Canning berries is a great way to have access to the nutrients and flavor that they offer without the need to freeze them for long-term storage. The process is really easy, and the major thing that you need to think about is whether you want to can them in heavy or light syrup. Follow the steps below and you can put together a delicious batch in no time.
Berries that are ideal for canning include blueberries, elderberries, blackberries, mulberries, raspberries, huckleberries and currants. You should not use strawberries with this recipe.
Water bath canner
Seals and lids
Tongs or a jar lifter
Two large spoons
Choosing the Right Syrup
You can pack the berries in heavy, medium or light syrup, or you can pack them in plain water as well. The heaviness of the syrup is proportional to the amount of sugar you mix with your water. For heavy syrup, this recipe calls for 4 ¾ cups of sugar to 6 ½ cups of water. For medium syrup, use 3 cups of sugar to 5 ½ cups of water. For light syrup, use 2 cups of sugar to 5 cups of water.
The first step is to clean and sterilize your canning jars, lids and seals. You also want to rinse the berries, remove stems and discard any berries that are damaged. Remember that the quality of the finished product relates directly to the quality of the berries that you are processing.
Place the desired amount of berries into a pot and add ¼ cup of sugar for every quart of berries that you will be canning. Let the berries rest with the sugar for at least two hours before cooking. Place on the stove and bring up the heat to a simmer. Cook until the berries start oozing their juices. Remove from heat and pour the berries into the jars of your choice and then add the syrup. Fill until a ½ inch of headspace remains.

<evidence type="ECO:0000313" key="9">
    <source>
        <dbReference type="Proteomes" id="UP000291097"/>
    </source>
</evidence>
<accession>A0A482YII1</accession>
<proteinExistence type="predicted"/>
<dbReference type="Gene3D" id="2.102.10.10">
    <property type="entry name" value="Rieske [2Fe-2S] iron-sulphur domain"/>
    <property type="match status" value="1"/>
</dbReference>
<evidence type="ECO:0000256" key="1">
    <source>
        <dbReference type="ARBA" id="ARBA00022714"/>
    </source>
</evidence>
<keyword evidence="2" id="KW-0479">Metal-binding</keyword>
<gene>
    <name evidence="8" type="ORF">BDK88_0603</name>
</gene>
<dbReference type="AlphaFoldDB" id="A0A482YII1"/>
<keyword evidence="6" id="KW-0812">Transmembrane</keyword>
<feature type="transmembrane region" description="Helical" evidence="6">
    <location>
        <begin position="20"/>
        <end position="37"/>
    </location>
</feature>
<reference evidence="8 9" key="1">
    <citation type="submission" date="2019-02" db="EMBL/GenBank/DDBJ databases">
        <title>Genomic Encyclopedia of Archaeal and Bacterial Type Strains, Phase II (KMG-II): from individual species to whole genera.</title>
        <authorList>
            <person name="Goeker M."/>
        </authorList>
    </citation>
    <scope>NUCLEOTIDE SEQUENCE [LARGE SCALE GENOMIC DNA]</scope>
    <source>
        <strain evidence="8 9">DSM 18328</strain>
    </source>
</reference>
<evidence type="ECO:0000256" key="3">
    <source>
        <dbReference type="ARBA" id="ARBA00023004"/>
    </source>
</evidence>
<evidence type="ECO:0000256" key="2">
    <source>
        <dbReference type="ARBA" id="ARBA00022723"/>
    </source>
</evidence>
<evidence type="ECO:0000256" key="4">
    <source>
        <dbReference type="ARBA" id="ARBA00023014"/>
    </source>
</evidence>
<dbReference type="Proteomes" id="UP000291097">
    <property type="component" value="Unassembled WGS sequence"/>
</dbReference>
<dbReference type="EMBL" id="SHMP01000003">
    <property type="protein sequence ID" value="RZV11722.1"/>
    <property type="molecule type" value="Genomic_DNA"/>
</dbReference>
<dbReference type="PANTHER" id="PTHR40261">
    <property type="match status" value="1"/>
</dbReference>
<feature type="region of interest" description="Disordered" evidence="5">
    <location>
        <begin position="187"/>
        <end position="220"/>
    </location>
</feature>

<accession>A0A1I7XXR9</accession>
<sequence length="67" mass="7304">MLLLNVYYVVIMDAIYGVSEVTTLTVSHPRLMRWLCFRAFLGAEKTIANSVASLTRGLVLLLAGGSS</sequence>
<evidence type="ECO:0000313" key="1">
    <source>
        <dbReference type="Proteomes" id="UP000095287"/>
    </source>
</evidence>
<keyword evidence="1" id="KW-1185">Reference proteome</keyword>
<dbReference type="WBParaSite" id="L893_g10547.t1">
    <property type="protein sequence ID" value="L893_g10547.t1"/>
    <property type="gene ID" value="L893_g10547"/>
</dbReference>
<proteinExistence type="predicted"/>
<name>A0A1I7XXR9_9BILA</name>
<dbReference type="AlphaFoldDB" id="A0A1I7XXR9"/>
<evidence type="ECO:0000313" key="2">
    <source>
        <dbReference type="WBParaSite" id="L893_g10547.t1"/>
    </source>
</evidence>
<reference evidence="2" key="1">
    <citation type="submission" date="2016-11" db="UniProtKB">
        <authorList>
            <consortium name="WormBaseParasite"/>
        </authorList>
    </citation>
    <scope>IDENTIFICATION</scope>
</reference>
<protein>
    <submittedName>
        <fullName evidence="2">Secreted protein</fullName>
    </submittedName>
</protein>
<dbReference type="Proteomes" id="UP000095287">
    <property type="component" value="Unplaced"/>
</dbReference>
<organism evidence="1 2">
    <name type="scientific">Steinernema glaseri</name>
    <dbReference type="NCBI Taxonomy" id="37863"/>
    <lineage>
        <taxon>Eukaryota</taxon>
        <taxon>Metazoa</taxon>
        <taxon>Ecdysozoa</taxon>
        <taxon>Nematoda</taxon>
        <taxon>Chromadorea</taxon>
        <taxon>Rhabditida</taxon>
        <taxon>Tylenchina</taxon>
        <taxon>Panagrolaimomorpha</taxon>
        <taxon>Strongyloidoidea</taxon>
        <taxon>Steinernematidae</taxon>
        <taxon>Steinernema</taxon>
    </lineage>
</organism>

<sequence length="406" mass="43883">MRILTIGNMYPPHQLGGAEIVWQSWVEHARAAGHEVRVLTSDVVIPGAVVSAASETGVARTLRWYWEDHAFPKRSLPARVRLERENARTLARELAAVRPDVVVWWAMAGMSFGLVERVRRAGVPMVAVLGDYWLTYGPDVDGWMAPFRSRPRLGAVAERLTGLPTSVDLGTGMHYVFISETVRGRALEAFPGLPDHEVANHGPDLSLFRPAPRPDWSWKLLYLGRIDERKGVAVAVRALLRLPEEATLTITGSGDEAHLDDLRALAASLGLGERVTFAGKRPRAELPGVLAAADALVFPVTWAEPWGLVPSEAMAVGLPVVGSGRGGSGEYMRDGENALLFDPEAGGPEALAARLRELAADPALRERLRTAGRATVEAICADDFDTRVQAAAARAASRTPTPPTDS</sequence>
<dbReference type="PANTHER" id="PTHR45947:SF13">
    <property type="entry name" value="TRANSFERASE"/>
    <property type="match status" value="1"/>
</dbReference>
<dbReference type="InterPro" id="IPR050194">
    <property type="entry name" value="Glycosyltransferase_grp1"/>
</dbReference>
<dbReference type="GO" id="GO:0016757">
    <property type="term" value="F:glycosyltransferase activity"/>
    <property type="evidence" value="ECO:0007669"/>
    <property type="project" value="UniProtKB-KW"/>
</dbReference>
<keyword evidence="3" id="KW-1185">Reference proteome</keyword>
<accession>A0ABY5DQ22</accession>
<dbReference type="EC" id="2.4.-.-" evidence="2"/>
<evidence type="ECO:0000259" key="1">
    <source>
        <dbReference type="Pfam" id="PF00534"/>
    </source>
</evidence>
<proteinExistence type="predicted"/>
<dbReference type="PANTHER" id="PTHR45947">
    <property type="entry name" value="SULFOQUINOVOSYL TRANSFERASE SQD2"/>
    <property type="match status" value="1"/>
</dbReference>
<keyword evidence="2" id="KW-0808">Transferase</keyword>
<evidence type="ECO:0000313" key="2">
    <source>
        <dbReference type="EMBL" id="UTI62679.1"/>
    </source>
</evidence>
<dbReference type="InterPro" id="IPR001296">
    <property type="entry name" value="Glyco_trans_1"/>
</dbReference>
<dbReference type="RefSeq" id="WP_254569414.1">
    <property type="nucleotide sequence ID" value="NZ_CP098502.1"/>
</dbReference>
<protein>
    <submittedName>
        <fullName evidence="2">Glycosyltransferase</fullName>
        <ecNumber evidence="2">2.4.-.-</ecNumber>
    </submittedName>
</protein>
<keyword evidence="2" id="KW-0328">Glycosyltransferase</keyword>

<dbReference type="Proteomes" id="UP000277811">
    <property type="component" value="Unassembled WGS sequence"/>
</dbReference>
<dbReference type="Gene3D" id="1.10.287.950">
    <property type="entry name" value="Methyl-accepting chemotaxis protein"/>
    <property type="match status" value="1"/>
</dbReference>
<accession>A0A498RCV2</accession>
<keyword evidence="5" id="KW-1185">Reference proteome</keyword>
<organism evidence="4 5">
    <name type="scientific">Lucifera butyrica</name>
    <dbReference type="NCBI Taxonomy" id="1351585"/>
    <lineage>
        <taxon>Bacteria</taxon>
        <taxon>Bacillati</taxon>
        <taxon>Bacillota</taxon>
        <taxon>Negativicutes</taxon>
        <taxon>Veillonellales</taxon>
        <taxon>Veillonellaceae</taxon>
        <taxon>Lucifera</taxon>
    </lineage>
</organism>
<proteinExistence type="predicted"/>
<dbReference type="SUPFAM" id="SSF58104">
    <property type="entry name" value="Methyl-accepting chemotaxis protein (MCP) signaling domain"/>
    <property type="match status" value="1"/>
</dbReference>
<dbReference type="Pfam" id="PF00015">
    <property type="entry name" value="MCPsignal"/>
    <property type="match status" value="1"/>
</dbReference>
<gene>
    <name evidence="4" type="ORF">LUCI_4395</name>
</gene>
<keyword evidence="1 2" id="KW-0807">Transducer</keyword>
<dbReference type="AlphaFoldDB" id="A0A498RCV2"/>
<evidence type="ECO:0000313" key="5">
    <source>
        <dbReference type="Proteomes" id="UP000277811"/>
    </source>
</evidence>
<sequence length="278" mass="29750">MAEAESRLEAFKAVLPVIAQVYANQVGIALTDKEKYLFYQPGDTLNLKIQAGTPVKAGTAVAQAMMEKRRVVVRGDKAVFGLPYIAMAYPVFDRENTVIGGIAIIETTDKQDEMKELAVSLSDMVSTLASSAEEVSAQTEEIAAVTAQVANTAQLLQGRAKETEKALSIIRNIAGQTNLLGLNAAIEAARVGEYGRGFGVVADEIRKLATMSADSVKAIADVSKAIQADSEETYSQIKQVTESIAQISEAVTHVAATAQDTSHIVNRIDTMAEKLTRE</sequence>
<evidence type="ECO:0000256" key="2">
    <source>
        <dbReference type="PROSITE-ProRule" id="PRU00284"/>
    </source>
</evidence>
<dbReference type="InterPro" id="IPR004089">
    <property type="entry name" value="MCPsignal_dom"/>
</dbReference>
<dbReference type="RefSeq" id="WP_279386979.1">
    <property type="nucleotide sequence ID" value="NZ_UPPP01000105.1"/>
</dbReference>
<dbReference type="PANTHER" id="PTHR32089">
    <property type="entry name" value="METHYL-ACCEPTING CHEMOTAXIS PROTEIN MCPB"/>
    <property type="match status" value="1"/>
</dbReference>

Clean the rims, attach the lids and seals and process by placing the jars on a rack in the large stockpot and fill with water until it reaches two inches above the jars. Cook pint or quart jars for 20 minutes at altitudes below 1000 feet. For altitudes between 1000-3000 feet, cook for 25 minutes. For altitudes between 3000-6000 feet, cook for 30 minutes. Altitudes of 6000-8000 feet require 35 minutes and altitudes between 8000-10000 feet need 40 minutes to properly cook. Make sure the water is continually boiling and constantly covers the tops of the jars. Start timing the process after the water begins to boil.
Remove the jars from heat and place on a towel on a hard surface when finished. Allow them to cool to room temperature. Test the seals to ensure they are intact before labeling and dating the jars and storing them in a cool, dark place.
You can also prepare the berries by cold packing them, and this works well for softer varieties. Instead of soaking them in sugar for two hours, simply can, seal and boil them for 15 minutes plus the additional times listed above to account for altitude.
In both cases, this process will allow you to keep berries for anywhere between one and two years as long as they are properly sealed and stored. This is a great way to ensure that you and your family are getting vital nutrients that berries contain in addition to their sweet and delicious flavor. Make sure to include berries as well as other fruits in your food stockpile, and process enough that will meet your family’s needs for the next year or so.